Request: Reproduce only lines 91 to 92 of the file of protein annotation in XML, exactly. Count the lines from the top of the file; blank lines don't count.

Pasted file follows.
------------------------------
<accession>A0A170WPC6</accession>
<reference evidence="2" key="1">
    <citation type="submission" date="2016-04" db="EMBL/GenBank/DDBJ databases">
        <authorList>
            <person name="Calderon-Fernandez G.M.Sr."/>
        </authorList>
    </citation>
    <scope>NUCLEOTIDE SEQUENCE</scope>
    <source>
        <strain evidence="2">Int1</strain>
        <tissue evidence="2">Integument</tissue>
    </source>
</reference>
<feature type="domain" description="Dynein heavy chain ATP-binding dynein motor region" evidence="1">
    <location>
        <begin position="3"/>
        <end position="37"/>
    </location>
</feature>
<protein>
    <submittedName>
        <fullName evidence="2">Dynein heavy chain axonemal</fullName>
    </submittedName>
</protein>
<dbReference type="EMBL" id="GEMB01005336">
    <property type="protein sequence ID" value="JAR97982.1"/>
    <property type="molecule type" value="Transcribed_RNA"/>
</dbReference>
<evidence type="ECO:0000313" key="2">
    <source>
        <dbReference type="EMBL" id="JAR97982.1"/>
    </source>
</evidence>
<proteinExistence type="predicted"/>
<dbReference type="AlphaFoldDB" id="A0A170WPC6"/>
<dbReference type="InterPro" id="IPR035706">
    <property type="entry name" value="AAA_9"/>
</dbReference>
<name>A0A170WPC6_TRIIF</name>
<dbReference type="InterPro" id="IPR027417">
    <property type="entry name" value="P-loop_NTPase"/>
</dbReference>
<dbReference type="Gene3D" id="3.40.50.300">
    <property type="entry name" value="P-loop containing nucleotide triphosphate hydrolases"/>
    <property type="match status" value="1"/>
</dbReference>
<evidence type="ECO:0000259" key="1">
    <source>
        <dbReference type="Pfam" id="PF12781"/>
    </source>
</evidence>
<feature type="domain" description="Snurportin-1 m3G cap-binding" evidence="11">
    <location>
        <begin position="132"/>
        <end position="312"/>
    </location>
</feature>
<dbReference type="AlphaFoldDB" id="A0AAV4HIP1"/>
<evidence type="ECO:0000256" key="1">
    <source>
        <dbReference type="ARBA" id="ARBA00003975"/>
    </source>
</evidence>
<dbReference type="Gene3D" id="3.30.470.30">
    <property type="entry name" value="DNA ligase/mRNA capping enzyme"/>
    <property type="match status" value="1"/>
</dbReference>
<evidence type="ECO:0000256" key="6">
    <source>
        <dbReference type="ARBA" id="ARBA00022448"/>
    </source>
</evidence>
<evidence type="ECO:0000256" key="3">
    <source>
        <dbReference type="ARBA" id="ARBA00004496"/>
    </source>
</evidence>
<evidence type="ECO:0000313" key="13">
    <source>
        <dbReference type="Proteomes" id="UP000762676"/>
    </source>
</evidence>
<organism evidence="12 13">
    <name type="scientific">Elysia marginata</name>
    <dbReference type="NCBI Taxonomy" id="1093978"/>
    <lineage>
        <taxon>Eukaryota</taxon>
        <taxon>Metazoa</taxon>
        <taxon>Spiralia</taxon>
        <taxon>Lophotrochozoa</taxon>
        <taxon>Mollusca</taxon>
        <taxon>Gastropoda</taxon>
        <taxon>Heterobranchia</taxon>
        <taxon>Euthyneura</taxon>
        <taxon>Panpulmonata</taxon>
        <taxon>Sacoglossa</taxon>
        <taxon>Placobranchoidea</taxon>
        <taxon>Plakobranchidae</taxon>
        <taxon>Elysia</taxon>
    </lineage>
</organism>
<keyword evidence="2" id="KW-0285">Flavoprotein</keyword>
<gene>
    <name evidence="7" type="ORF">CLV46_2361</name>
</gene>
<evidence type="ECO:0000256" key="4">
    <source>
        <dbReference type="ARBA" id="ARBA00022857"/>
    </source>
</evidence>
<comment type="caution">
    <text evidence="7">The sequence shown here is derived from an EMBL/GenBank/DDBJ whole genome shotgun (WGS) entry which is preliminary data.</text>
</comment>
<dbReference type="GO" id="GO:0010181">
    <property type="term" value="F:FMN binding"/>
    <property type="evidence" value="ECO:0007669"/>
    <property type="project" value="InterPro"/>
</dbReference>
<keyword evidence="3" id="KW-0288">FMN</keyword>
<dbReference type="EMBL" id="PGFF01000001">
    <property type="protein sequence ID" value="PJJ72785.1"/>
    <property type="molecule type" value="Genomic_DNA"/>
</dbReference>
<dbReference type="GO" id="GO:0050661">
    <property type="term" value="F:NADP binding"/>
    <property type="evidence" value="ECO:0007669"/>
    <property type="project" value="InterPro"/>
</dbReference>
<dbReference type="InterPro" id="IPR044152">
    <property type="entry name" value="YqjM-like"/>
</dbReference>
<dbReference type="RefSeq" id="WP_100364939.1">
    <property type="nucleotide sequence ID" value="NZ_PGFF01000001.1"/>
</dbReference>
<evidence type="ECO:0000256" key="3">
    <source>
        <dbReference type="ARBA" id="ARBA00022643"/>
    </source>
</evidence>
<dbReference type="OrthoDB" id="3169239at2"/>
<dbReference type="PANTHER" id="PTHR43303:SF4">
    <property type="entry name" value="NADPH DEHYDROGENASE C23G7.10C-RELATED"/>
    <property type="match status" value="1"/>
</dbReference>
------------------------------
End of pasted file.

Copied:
        <taxon>Mollusca</taxon>
        <taxon>Gastropoda</taxon>